There is a diversity of statistical methods used for different purposes in microbiological studies. However, some methods are widely known and applied commonly, while other methods even when are suitable for the purpose of research, but are not usually applied because of insufficient knowledge on their existence and interpretation (Windish et al., 2007). The selection and application of statistical methods is closely associated to opportunities provided by the available statistical software.
In order to understand, which statistical software is preferred by the microbiologists, in the database of American Society for Microbiology (ASM), which contains articles of 13 microbiological journals, we analyzed frequency of the use of different statistical packages in published studies:
The most frequently used software in microbiological studies is SPSS, although it was originally developed for social sciences. Microsoft Excel is also very common, however, it is almost not applicable for more advanced methods, such as cluster, discriminant analysis etc., and requires additional add-ins and is not recommended by many researchers for statistical analysis of scientific data (McCullough and Heiser, 2008; Yalta, 2008; http://www.practicalstats.com/xlsstats/excelstats.html). The one of the common programs is SAS software and also JMP program, released by the same company.
Most of these software packages belong to commercial. There is also a number of freeware programs, but they are not yet widely used. One of such programs is R software, which has become more popular in the recent years, and in microbiological studies as well (http://www.microbiologybytes.com/blog/statsbytes/).
There are plenty of internet resources with free statistical software, for example http://en.freestatistics.info/stat.php, http://statpages.org/javasta2.html), http://www.statsci.org/free.html, and many other which contain from tens to hundreds statistical programs, general or specialised for some type of analysis:
Many of free statistical progrmas, including also R software, require good programming skills because specification of analysis in them must be done through programming language commands and not by clicking correspondent buttons like in SPSS.
Some specialised software packages are very convenient when a researcher has interest in performing particular type of analysis characteristic of biomedical sciences, such as cluster analysis, ROC-curves, etc. For example, program Hierarchical Clustering Explorer (http://www.cs.umd.edu/hcil/hce/) was designed specially for cluster analysis and provides some features absent in SPSS, such as for example interactive comparison of different cluster methods:
Figure below contains two dendrograms produced for the example data on antibiotic inhibition zones (see dataset here) using average and complete linkages; position of Norfloxacin is interactively located in both dendrograms:
Cluster analysis is mainly used in phylogeny researches, and there are hundreds of specialized programs in this field. One of good internet resources which gathered many available programs is http://evolution.gs.washington.edu/phylip/software.html; it contains links to 388 phylogeny packages and 54 free web servers:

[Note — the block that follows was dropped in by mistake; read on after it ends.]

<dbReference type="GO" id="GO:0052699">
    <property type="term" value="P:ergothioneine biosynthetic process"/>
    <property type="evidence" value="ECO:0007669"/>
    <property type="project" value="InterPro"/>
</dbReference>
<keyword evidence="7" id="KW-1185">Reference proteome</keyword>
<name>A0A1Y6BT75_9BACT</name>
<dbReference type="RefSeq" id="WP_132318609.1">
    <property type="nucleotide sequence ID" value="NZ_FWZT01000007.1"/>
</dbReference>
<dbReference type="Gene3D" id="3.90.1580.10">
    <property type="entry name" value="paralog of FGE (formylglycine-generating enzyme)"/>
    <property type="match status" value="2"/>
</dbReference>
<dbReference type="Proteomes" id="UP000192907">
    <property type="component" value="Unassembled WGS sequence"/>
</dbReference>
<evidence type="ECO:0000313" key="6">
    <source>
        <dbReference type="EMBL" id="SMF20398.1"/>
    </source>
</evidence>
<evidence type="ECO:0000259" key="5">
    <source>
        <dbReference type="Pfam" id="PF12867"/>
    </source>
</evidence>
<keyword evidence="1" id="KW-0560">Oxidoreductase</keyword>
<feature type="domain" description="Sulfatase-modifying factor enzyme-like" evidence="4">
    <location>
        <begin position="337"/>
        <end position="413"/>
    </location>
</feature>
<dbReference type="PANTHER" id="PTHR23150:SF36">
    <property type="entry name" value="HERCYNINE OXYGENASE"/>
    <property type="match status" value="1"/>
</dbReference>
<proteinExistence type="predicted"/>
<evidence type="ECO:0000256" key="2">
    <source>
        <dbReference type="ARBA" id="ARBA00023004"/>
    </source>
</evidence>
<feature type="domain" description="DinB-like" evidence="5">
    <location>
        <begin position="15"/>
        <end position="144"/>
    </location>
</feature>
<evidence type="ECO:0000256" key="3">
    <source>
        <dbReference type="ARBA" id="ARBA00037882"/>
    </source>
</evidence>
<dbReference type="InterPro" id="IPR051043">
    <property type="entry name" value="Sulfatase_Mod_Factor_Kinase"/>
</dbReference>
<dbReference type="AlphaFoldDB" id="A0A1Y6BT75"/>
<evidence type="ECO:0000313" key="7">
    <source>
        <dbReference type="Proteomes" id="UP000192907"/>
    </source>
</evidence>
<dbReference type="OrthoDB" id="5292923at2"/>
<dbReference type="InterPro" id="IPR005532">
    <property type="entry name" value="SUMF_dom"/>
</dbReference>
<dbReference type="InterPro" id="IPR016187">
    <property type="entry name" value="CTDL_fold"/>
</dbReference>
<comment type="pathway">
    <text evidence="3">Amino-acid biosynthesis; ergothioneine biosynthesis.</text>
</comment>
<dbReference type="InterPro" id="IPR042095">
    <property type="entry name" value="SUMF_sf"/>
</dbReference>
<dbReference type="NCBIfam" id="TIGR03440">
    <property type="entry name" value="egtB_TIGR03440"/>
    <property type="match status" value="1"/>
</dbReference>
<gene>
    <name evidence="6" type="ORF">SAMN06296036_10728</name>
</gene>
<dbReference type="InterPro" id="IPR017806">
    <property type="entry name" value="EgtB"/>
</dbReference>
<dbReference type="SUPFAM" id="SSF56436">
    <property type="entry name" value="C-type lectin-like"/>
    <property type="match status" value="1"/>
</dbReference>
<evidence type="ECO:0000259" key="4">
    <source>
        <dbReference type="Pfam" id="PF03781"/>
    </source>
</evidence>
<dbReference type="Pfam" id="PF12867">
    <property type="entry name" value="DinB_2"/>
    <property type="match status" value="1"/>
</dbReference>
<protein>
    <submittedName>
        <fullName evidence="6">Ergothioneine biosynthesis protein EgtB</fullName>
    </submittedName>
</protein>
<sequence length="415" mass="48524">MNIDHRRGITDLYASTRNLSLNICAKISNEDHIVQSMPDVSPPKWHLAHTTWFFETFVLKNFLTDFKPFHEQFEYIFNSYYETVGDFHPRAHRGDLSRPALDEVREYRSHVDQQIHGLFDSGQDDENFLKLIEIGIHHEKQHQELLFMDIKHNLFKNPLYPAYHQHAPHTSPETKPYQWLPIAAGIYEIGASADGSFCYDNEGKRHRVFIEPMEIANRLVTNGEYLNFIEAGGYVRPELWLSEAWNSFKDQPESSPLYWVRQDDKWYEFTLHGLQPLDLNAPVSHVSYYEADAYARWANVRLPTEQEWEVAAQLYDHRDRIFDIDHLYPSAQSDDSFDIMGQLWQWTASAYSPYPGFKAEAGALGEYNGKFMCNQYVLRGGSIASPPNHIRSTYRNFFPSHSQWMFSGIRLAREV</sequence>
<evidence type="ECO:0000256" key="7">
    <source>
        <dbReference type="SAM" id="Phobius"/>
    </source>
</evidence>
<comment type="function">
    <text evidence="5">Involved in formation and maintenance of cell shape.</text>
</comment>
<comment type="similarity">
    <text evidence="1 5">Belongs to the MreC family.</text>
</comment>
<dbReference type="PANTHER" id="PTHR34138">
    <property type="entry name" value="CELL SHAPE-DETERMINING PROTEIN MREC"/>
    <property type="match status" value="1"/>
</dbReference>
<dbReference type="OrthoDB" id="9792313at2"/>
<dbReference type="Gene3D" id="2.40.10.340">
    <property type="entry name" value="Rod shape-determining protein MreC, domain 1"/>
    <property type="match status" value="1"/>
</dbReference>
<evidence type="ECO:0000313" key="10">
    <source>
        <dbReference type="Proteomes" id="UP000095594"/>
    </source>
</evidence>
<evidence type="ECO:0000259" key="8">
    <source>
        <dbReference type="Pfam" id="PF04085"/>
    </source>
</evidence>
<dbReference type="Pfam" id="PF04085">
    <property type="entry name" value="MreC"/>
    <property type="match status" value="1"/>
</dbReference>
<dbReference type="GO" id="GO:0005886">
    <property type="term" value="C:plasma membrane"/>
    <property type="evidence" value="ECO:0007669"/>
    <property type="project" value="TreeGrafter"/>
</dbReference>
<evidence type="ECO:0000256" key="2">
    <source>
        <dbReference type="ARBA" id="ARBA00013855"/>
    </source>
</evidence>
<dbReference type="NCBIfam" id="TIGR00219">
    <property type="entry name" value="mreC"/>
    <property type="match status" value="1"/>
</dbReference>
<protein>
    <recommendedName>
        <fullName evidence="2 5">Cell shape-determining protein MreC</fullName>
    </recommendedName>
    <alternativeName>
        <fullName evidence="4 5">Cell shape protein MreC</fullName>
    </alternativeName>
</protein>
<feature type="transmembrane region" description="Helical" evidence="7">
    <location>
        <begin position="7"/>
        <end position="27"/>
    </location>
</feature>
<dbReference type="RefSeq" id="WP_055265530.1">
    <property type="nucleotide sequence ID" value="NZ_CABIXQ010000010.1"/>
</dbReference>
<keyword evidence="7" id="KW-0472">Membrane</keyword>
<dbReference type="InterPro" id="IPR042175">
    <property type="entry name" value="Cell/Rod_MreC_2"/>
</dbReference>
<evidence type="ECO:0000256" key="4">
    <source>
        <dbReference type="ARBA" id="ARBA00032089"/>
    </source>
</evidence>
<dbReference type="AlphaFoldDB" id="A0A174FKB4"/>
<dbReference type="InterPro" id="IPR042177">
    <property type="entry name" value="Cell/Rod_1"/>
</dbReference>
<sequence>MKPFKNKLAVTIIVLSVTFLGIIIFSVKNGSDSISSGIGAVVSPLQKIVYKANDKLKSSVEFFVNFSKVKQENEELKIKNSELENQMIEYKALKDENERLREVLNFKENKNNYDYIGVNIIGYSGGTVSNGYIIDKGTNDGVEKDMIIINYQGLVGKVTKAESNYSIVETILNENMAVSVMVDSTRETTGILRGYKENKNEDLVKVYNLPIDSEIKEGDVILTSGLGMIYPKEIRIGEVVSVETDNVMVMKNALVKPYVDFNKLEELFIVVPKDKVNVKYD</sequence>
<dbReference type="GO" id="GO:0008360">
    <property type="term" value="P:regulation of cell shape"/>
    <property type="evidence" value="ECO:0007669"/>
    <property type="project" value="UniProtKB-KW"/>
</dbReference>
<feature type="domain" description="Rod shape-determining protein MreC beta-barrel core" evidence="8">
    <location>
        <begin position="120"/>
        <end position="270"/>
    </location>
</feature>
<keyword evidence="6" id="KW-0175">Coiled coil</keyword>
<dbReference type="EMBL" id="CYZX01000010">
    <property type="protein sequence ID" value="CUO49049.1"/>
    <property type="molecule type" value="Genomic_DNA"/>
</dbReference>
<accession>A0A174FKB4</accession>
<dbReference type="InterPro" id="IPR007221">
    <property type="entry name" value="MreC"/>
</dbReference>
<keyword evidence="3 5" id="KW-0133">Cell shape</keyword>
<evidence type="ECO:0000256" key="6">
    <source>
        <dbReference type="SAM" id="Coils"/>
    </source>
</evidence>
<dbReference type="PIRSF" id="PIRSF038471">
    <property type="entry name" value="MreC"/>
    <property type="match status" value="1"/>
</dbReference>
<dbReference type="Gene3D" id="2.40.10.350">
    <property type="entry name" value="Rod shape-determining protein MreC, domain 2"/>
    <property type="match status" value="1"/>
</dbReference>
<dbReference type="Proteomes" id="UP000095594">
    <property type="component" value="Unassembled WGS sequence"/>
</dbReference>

These phylogeny programs provide much more options for performing clustering and building dendrograms, than non-specialised statistical software. For example, program Dendroscope (http://ab.inf.uni-tuebingen.de/software/dendroscope/) provides seven different views of dendrogram, colour highliting of different parts of dendrogram and other features:
There is also free software for analysis of ROC curves, but its amount is not such impressive as for cluster analysis. These are some examples of such programs:
Specialized programs for ROC curves: MedRoc (http://www.stenstat.com/), a set of ROC-analysis software developed at the University of Chicago (http://metz-roc.uchicago.edu/MetzROC).
ROC curves as part of general statistical software: Tanagra (http://eric.univ-lyon2.fr/~ricco/tanagra/en/tanagra.html), Weka (http://www.cs.waikato.ac.nz/ml/weka/) and Orange (http://orange.biolab.si/) statistical software.
On-line web-based calculator for ROC analysis (http://www.rad.jhmi.edu/jeng/javarad/roc/JROCFITi.html).
In order to understand, which statistical methods require greater attention, we analyzed frequency of appearance of different statistical methods in microbiological studies using the reference database of the ASM:
The most commonly used methods were different correlations and descriptive statistics, among which standard deviation is used much more commonly than error of the mean. Many researchers used cluster analysis. For group comparison the most popular is Student’s t-test; however, it must be used only in parametric data, while most biomedical data are non-parametric. Regressions were used almost 4 times rarely than correlations. Logistic regression and ROC curves may provide useful information for researcher but are used very rarely. The least popular methods appeared to be non-parametric analogues of ANOVA – Kruskall-Wallis one-way ANOVA and Friedman’s two-way ANOVA. These figures illustrate the necessity to pay more attention to methods which are still not popular but have high potential in improving quality of microbiological research.